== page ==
5. Compiling with the Solidity Compiler (solc)
    5. The Ethereum Contract ABI
      1. Selecting a Solidity Compiler and Language Version
    6. Programming with Solidity
      1. Data Types
      2. Predefined Global Variables and Functions
      3. Contract Definition
      4. Functions
      5. Contract Constructor and selfdestruct
      6. Adding a Constructor and selfdestruct to Our Faucet Example
      7. Function Modifiers
      8. Contract Inheritance
      9. Error Handling (assert, require, revert)
      10. Events
      11. Calling Other Contracts (send, call, callcode, delegatecall)
    7. Gas Considerations
      1. Avoid Dynamically Sized Arrays
      2. Avoid Calls to Other Contracts
      3. Estimating Gas Cost
    8. Conclusions
  10. 8. Smart Contracts and Vyper
    1. Vulnerabilities and Vyper
    2. Comparison to Solidity
      1. Modifiers
      2. Class Inheritance
      3. Inline Assembly
      4. Function Overloading
      5. Variable Typecasting
      6. Preconditions and Postconditions
    3. Decorators
    4. Function and Variable Ordering
    5. Compilation
    6. Protecting Against Overflow Errors at the Compiler Level
    7. Reading and Writing Data
    8. Conclusions
  11. 9. Smart Contract Security
    1. Security Best Practices
    2. Security Risks and Antipatterns
    3. Reentrancy
      1. Real-World Example: The DAO
    4. Arithmetic Over/Underflows
      1. Real-World Examples: PoWHC and Batch Transfer Overflow (CVE-2018–10299)
    5. Unexpected Ether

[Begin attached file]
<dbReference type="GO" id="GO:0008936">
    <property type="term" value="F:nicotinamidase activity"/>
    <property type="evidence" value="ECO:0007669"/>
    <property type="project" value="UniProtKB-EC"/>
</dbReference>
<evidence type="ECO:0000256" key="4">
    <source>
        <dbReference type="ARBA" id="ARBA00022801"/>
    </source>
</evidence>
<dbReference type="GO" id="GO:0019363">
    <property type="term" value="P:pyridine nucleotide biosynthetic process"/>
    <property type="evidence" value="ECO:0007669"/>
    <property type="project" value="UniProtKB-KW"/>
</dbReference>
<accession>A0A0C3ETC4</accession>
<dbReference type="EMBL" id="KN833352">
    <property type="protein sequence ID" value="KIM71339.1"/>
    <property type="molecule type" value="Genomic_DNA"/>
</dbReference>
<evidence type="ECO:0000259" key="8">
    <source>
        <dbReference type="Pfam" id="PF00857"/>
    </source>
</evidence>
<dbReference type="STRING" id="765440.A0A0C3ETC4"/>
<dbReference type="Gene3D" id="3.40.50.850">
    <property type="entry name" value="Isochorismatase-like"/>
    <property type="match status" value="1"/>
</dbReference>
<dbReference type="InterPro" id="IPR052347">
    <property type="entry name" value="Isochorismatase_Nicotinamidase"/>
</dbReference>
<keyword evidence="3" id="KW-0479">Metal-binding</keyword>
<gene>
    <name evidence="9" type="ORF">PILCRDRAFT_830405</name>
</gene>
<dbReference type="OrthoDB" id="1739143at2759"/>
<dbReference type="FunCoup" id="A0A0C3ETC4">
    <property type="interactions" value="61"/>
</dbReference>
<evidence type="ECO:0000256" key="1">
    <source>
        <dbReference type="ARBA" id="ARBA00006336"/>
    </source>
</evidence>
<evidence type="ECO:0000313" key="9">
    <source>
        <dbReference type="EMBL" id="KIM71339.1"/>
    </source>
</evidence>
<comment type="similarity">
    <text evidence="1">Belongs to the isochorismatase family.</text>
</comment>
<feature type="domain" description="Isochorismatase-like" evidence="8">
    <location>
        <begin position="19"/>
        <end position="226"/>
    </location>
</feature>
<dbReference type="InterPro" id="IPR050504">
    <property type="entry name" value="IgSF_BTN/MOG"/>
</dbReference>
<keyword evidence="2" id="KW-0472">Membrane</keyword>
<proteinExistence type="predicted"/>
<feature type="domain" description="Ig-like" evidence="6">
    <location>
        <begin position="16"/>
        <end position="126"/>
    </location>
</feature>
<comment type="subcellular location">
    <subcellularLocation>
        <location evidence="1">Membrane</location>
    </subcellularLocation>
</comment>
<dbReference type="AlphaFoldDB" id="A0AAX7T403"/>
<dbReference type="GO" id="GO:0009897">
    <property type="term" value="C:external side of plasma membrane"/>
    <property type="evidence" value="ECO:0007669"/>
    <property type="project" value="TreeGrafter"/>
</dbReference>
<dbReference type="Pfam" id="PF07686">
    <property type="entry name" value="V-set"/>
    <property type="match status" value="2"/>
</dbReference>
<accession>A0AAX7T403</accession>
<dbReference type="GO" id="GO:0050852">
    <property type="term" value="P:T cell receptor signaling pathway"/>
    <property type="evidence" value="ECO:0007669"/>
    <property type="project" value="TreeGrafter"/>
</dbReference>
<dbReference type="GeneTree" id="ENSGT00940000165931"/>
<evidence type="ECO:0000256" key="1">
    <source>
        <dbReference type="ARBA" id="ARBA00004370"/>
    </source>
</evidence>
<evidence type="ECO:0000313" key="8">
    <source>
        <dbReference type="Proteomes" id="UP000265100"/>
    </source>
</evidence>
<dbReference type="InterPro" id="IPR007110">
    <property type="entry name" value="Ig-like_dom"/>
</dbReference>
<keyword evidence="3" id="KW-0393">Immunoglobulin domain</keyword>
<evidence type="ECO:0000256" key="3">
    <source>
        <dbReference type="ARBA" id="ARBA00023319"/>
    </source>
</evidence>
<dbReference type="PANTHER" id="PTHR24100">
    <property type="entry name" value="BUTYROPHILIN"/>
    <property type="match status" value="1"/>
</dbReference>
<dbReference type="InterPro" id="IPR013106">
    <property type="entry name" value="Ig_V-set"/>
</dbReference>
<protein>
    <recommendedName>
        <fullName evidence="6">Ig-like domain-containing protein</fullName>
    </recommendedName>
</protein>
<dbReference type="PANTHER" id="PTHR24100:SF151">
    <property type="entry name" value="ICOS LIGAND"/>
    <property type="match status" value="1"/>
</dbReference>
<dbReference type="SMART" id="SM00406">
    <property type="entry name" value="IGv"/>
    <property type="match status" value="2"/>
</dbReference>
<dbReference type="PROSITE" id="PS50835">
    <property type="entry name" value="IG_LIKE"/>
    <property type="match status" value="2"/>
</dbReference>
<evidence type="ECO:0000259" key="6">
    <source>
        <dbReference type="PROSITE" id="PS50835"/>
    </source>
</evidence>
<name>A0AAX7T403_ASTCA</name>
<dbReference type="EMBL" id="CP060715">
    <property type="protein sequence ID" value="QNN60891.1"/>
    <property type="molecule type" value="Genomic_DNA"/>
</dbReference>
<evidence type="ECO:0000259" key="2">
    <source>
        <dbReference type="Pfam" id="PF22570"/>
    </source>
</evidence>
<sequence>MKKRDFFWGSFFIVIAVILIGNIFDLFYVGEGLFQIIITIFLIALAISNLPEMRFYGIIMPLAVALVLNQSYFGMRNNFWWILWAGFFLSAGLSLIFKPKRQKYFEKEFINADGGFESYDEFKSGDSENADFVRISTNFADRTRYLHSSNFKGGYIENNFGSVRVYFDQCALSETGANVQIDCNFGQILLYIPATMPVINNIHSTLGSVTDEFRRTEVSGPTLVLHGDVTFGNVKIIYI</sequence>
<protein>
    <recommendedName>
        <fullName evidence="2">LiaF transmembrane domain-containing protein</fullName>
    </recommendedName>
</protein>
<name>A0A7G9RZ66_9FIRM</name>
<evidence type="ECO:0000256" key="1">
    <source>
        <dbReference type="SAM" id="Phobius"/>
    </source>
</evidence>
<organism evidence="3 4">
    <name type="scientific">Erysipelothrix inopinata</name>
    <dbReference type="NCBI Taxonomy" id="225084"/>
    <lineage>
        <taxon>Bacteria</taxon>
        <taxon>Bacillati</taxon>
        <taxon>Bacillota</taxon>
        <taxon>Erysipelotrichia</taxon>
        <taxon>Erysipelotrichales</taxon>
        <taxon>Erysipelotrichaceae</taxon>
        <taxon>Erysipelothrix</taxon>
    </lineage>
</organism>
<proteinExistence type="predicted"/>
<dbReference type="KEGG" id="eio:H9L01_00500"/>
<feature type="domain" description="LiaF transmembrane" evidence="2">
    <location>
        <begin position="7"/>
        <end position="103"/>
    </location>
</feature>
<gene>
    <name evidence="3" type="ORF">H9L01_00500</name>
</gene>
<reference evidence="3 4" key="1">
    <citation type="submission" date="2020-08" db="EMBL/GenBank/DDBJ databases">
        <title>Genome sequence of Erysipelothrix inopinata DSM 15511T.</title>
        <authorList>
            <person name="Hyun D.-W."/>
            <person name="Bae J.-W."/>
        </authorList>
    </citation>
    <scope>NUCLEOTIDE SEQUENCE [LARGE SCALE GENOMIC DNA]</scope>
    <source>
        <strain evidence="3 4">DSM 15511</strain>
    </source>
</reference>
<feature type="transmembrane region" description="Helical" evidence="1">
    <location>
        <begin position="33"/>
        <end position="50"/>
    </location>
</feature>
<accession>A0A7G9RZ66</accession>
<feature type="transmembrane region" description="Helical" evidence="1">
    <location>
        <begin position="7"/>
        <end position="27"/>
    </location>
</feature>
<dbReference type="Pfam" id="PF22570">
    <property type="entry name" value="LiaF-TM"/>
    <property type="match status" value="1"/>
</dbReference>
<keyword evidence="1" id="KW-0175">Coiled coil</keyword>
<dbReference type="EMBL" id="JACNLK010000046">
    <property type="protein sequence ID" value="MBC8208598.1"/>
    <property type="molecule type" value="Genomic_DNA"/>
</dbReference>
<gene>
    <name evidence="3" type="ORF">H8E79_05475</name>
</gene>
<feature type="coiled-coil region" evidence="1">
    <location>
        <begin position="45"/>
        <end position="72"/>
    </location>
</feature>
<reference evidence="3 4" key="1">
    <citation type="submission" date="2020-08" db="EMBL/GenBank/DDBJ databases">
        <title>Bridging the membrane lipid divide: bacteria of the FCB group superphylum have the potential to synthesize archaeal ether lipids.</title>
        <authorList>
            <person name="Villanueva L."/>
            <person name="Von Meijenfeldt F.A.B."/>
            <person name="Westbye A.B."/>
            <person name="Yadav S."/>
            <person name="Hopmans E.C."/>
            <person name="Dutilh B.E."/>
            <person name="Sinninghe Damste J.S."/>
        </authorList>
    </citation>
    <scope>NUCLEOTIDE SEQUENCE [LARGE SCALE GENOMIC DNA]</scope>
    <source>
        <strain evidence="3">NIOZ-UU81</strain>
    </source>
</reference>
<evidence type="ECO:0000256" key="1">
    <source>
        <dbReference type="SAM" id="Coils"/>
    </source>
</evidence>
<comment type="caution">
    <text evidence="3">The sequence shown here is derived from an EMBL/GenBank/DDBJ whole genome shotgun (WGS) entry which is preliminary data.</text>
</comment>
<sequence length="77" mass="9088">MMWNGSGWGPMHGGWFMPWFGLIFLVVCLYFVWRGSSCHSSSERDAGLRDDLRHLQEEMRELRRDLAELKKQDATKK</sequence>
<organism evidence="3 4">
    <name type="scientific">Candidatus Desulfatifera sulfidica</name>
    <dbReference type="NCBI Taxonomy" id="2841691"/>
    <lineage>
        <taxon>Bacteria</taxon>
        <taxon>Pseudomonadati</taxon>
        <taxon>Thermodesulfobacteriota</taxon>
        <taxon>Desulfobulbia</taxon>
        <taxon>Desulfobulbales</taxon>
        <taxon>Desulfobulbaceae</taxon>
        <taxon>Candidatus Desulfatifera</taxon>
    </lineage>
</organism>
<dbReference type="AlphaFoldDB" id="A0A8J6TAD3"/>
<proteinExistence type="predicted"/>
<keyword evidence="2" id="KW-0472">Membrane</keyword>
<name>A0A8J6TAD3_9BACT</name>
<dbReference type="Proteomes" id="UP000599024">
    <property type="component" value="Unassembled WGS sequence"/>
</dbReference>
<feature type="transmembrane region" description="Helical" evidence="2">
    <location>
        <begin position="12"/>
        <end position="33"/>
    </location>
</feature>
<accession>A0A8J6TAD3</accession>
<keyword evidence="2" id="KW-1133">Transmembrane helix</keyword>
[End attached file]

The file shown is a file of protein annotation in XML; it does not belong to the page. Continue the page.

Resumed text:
1. Further Examples
      1. Real-World Example: Parity Multisig Wallet (Second Hack)
    7. Default Visibilities
      1. Real-World Example: Parity Multisig Wallet (First Hack)
    8. Entropy Illusion
      1. Real-World Example: PRNG Contracts
    9. External Contract Referencing
      1. Real-World Example: Reentrancy Honey Pot
    10. Short Address/Parameter Attack
    11. Unchecked CALL Return Values
      1. Real-World Example: Etherpot and King of the Ether
    12. Race Conditions/Front Running
      1. Real-World Examples: ERC20 and Bancor
    13. Denial of Service (DoS)
      1. Real-World Examples: GovernMental
    14. Block Timestamp Manipulation
      1. Real-World Example: GovernMental
    15. Constructors with Care
      1. Real-World Example: Rubixi
    16. Uninitialized Storage Pointers
      1. Real-World Examples: OpenAddressLottery and CryptoRoulette Honey Pots
    17. Floating Point and Precision
      1. Real-World Example: Ethstick
    18. Tx.Origin Authentication
    19. Contract Libraries
    20. Conclusions
  12. 10. Tokens
    1. How Tokens Are Used
    2. Tokens and Fungibility
    3. Counterparty Risk
    4. Tokens and Intrinsicality
    5. Using Tokens: Utility or Equity
      1. It’s a Duck!
      2. Utility Tokens: Who Needs Them?
    6. Tokens on Ethereum
      1. The ERC20 Token Standard
      2. Launching Our Own ERC20 Token
      3. Issues with ERC20 Tokens
      4. ERC223: A Proposed Token Contract Interface Standard
      5. ERC777: A Proposed Token Contract Interface Standard
      6. ERC721: Non-fungible Token (Deed) Standard
    7. Using Token Standards
      1. What Are Token Standards? What Is Their Purpose?
      2. Should You Use These Standards?
      3. Security by Maturity
    8. Extensions to Token Interface Standards
    9. Tokens and ICOs
    10. Conclusions